Have you noticed that in general, parents are raising their children in a politically correct fashion? Many are more concerned with their child’s ego than with teaching them right from wrong. They are more concerned with making everything fair than teaching their children that sometimes, life can be seemingly unfair. They are afraid to discipline their children, worried that their child will hate them for it. They also have worry about what others might think if, heaven forbid, that actually punish their child for a wrong doing. What do these same parents think will happen if their child gets into trouble away from home? If they damage someone’s property, do they expect the property owner to be as soft in response as they are?

In raising children Biblically, you are not teaching them through discipline, as many would think. Instead, you are training them to behave properly. Just as you would teach a child not to touch a hot stove, you can train them to obey.

Many parents mistakenly think that they are training their child to do good if they are disciplining them when they do wrong. While you ARE teaching that there is a consequence to that behavior, you are not training them into doing good behavior. Training means working with your child. Even practicing situations that they have difficulty with. From the beginning, you establish boundaries and enforce them. For example, if your child is old enough to take a book off of their bookshelf, they are old enough to put it back properly. You show them how the first time or two. Then, you supervise them after. If they do not put a book away properly, you have them fix it.

Some modern thinking parents may wonder why you would want to fuss over something so minor. Okay, at what point in the bookshelf becoming messy do you find it appropriate to have the child clean it? If you wait too long, they end up having to remove all books to replace them neatly. On the other hand, if you address it right away with that first book that is not properly shelved, they only have to fix one book.

The training has to take place in all areas of the child’s life. Teaching them to do chores without grumbling or fuss, keeping their rooms neat, giving proper attention to their studies, and learning to obey without feeling the need to negotiate are all important lessons.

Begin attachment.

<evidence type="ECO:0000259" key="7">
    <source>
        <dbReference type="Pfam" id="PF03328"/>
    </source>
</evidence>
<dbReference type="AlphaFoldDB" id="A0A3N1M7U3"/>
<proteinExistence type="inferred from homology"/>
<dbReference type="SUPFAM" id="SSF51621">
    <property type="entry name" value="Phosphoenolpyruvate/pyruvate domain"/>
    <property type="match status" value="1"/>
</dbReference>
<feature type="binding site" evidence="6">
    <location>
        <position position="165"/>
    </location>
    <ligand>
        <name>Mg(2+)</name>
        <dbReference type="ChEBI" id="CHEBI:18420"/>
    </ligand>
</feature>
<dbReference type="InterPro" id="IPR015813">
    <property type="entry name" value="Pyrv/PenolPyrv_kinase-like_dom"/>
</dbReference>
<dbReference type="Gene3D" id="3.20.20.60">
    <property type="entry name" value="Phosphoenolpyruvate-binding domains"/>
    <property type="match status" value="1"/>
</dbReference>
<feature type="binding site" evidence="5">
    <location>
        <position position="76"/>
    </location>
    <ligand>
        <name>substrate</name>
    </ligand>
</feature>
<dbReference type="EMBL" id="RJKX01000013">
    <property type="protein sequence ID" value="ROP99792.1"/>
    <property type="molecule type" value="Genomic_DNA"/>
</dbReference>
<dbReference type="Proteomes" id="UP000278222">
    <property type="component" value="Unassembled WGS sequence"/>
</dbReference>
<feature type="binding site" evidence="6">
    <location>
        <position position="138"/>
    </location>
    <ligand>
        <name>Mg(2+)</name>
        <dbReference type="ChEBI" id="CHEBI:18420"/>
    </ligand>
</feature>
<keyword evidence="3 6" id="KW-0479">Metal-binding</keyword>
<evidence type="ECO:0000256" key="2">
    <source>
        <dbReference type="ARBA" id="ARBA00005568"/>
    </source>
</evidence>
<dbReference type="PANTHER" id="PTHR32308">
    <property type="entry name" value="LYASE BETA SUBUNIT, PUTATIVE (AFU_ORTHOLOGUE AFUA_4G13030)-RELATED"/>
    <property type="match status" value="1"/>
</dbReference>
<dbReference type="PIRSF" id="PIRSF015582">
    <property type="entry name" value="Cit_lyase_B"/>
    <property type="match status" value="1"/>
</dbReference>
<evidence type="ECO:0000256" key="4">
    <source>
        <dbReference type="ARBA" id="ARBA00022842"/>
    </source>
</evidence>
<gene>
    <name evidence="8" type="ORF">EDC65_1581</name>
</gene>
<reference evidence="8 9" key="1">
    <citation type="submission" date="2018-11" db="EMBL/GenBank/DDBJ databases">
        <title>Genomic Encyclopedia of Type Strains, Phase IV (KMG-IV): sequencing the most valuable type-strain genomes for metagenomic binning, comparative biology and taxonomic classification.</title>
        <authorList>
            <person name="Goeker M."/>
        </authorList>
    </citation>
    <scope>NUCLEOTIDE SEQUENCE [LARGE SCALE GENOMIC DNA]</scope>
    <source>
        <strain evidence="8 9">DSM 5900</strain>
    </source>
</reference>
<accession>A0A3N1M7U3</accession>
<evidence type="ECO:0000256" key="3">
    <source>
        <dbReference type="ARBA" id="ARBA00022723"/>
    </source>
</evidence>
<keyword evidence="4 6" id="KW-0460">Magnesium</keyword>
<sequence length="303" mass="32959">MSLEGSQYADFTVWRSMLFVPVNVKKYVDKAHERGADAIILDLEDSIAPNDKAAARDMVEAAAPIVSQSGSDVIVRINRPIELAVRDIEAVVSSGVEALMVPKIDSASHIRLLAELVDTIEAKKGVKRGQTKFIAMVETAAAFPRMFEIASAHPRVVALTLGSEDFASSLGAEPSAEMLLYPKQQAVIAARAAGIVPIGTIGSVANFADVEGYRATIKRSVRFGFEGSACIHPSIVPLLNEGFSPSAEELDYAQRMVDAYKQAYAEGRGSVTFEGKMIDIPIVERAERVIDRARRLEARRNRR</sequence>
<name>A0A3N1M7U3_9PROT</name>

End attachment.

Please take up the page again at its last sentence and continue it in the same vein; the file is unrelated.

One that usually has people squirming is the idea of teaching children to obey without question. They mistakenly believe that you are expecting blind obedience. Well, in a sense we may be doing just that. Too many kids seem to feel that all boundaries, chores, or other responsibilities are up for negotiation. Sorry, to inform the uninformed, but you are a parent, not their best friend. They have peers to be friends with. What they need most from their parents is the instruction and guidance to help them to become the best person that they can be. If you are not teaching values to your child, then who is?

One thing that I have noticed is that the families who truly train their children instead of only disciplining them, end up having a much easier time raising their children. They also have much happier family life. Unfortunately, most parents seem to take the easier route and let society raise their kids for them.


Setting the Example of Education October 15, 2012

Filed under: homeschool — ourprairiehome @ 10:29 pm

Being a homeschooling Momma, I am in te throes of education on a daily basis. Whether itbe oranized lessons that the children’s curriculum has laid out or the simple, quiet teaching moments that arise throughout the day, the children are being taught. I started thinking about hw parents should always strive to set the example for their children. If we, as parents, truly see education as being something valued and worth pursuit, whatare we doing to actively show this to our chlidren?